This week’s announcement by national forecasters that an El Niño weather pattern is gaining strength, and could increase the odds that this winter will be a wet one, came as temperatures dropped and a few raindrops fell across the Sacramento region during the normally hot, dry summer.
The weather patterns aren’t related, and whether the longed-for winter rains will fall and relieve California’s epic drought remains deeply uncertain, forecasters said.
“With weather there is no guarantee. El Niño is only one of many things that could impact California’s rainy season,” said Tom Di Liberto, meteorologist for the federal Climate Prediction Center.
Cloud cover and rain this week were largely a product of “monsoon moisture” carried to Northern California by a weather system from the desert Southwest, said Courtney Obergfell, a meterologist with the National Weather Service in Sacramento.
In addition, a strong Delta breeze brought cool, coastal air to the capital region and helped push temperatures far below normal, she said. Thursday’s high in Sacramento was 77; the average temperature for the day is 93.
Temperatures should climb back into the mid-90s by Wednesday.
No measurable rainfall fell in Sacramento this week, but the Sierra Nevada and parts of the Coast Ranges saw thunderstorms and heavy downpours that produced an inch or two of rain, Obergfell said.
“We do get this kind of weather sometimes in the summer,” but El Niño effects aren’t felt this time of year, she said.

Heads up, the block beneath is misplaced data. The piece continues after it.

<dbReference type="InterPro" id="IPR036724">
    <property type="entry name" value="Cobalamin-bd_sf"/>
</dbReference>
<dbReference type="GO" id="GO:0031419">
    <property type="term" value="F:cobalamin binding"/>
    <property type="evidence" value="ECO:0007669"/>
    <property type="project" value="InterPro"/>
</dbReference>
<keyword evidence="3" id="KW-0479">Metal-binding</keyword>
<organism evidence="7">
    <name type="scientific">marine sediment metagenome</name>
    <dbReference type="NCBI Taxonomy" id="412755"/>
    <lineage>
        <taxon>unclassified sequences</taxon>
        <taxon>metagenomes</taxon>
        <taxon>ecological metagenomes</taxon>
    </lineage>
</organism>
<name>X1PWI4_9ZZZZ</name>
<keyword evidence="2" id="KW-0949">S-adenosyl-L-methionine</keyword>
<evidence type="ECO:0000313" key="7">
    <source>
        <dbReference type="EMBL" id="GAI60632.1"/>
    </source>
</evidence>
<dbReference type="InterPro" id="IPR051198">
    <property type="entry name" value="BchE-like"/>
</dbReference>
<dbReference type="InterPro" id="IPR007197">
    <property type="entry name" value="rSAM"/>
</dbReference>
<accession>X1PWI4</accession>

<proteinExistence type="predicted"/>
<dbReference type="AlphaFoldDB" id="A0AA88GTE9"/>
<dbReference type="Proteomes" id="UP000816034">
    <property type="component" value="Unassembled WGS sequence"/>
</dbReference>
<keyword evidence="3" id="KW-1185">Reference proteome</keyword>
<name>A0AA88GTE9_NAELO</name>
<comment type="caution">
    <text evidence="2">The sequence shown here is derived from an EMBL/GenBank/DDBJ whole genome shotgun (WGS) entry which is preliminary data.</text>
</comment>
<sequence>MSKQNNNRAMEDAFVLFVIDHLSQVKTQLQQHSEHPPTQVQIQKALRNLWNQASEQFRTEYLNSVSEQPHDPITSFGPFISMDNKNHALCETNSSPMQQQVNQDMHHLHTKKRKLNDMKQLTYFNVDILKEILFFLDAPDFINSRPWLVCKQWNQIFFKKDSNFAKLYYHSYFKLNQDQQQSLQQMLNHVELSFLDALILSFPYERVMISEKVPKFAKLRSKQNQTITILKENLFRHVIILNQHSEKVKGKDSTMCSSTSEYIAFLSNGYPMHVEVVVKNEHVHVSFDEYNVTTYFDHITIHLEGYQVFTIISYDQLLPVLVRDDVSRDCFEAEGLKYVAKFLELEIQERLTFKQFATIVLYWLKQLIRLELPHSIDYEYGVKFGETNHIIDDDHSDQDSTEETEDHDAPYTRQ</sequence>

We won’t know until at least late fall whether El Niño will bring rains to California, Obergfell said. Even if it does, Southern California is more likely to feel its effects than Northern California, she said.
El Niño is a large-scale ocean-atmosphere phenomenon linked to the warming of the sea surface in the central and eastern equatorial Pacific Ocean. An El Niño effect is detected by satellites and buoys. It can cause torrential downpours in California, and drought in Australia.
A strong El Niño such as the one developing this year is usually associated with powerful winter storms, much like the very wet winter of 1997-98 when flooding and landslides occurred across broad stretches of Northern California.
In March, forecasters declared a weak El Niño had developed. On Thursday, the National Oceanic and Atmospheric Administration announced El Niño is strengthening.
Specifically, forecasters believe that there is a greater than 90 percent chance that El Niño will continue through next winter in the Northern Hemisphere, and around an 80 percent chance it will last into the early spring of 2016.
“We will have to see what happens as we go forward, but what we see now in the Pacific Ocean and the way the (computer) models are predicting it, we are expecting a strong (El Niño) event as we get into the late fall and winter,” Di Liberto said.